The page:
02 December 2010

PBR vs. PBR Light: The Ultimate Throwdown

Before I introduce the first topic of my commentary, I would like to elaborate what the overall tone and subject of this column. In the various installments, we will be exploring the nuances of beer that let’s just say is less than stellar and very cost effective. To say I am euphemizing here is an understatement. The tone of the column will be one that takes itself too seriously at times, done on purpose and also extremely harsh, also done on purpose. Without further delay, I do hope everyone does enjoy as I wax poetic on some of the truly great beers of our time.


When two such fiery competitors go head-to-head is a draconian like struggle, truly it is a sight to behold. Much like a commentator at a heavily contested Cock fight, I am left speechless after experiencing these two heavyweights of the Piss-tacular division of beers. Each Blue Ribbon brings something to the table. On the first taste of the two, PBR had the clear edge. Its distinct taste separates it from the rest of the pack. Some beers are meant to be smooth and savored. PBR is not one of theses. It contains shall we say its own bite and brisk taste. It’s the definitive PBR flavor. Its appeal is classic and indisputable.

In fact one of the big knock s for me on PBR Light, is that it deadens too much of this distinct PBR flavor. It sacrifices the taste for a more I want to say is supposed to pass as smoothness. However, I contend where the Light has the advantage, is in mainstream appeal. In a division of beers where some hail Bud Light and Beast as arguably icons, PBR Light brings you closest to the Bud light flavor while still holding the Bite of the PBR. This would appeal more to your average beer drinker.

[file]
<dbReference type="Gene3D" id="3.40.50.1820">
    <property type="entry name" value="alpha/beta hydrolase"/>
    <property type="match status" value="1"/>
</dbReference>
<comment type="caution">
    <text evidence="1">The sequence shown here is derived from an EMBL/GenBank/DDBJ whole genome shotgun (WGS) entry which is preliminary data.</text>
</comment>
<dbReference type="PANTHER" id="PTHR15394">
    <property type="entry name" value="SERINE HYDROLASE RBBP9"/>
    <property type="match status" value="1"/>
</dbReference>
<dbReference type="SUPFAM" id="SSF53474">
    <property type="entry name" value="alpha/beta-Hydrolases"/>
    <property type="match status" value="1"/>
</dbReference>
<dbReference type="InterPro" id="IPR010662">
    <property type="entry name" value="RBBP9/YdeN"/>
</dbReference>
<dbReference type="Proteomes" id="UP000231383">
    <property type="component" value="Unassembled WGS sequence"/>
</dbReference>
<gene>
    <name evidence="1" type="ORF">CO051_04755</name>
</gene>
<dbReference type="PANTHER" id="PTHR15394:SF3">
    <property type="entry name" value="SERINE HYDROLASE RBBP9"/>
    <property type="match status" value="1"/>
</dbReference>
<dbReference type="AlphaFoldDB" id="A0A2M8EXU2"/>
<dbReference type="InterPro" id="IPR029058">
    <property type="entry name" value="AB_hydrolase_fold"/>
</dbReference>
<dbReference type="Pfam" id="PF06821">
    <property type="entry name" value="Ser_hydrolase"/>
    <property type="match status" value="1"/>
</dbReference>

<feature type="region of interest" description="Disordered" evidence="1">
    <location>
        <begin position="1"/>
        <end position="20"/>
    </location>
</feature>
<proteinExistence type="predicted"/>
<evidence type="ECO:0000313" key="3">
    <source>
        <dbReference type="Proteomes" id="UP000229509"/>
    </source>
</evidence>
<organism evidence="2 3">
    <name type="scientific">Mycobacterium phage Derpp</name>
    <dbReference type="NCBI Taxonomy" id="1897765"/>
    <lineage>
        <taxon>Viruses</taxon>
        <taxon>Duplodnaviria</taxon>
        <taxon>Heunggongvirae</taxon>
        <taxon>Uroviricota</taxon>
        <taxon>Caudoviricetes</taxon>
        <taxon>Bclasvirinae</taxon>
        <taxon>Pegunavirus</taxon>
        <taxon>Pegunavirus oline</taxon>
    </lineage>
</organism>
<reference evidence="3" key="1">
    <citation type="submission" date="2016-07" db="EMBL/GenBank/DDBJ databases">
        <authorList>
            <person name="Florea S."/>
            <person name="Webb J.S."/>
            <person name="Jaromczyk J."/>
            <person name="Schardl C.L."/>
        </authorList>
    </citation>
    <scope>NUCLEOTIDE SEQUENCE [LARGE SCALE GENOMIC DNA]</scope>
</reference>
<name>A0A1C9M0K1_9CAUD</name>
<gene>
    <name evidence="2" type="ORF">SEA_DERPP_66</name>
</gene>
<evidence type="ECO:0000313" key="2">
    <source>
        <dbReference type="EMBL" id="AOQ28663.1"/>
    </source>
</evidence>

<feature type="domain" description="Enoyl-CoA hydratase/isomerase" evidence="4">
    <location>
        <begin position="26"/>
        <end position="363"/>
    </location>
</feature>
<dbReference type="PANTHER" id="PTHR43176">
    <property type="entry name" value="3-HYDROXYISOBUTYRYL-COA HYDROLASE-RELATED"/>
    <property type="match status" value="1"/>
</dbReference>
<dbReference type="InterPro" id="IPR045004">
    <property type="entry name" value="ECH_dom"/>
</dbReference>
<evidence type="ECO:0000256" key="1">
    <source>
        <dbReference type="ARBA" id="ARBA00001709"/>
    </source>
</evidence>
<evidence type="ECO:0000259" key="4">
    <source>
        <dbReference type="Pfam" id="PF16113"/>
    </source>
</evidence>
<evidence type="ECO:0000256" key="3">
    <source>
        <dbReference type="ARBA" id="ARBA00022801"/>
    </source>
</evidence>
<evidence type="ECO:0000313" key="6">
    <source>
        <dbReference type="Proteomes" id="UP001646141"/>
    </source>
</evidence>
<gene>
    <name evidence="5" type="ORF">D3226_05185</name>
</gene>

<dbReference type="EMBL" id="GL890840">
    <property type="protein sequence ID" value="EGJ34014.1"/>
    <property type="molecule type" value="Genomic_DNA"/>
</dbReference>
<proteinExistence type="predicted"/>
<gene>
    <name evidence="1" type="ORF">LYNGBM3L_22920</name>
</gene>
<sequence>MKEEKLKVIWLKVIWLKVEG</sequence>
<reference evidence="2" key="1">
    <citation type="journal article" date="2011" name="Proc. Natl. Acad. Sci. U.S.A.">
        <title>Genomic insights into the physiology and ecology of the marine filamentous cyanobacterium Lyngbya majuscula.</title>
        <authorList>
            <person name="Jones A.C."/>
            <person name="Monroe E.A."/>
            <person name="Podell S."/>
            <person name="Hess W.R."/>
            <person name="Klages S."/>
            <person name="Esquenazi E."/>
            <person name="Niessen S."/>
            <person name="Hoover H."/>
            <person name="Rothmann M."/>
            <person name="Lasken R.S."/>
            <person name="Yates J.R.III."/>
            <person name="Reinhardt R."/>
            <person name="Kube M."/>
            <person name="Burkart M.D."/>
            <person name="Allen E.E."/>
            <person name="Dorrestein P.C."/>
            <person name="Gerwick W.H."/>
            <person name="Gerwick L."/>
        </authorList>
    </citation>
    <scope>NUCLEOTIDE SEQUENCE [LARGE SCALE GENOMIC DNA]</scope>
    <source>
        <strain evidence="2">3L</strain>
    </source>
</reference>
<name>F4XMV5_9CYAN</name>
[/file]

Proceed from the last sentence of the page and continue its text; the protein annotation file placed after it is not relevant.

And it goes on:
My contention and the conclusion is if PBR and Bud Light merged, it would become PBR Light. The amalgamation of the two beers, however cannot top the original PBR. It out classes the Light. Now if you are looking for a more Beast, PBR Light is the beer for you. If you are used to a bit more class in your beer go for the PBR and never look back.

PBR – 4 pisses out 5

LIGHT – 2½ - pisses out of 5



A staple of Philadelphia drinking culture is a Shot of whiskey and a PBR. It gets offered affordably and widespread around the city. I decided to test each beer’s effect when combined in this element of Phila-beer-icana.

The original City special is not meant to tinkered with or replaced. But I was drawn to conclude, that PBR Light does offer an acceptable substitute if PBR is kicked for the night. The LIGHT has enough of the PBR bite to make for a good combo. But like I said don’t try to mess with perfection if you don’t have to.

08 October 2010

Quick Shots - Going Yard

Quick shot here to get us started on some actual pseudo-journalism - Fishtown brewery Yards Brewing Company is expected to add about 8,000 barrels of beer to its rotation next year according to this story in the Philadelphia Business Journal. My friends, that is roughly 252,000 gallons of beer, coming from two new tanks they are installing next year.

(h/t to PW)

New Features, New Drinks, Same Drunkenness

Well hello there. Welcome to the new and improved Responsible Drunk. It has indeed been awhile since we sort of died off over a year ago but now we're back with a new, sustainable (to the point of liver failure) model. We've got a slate of new writers, and not a teetotaler among them! The updated manifesto is something like this: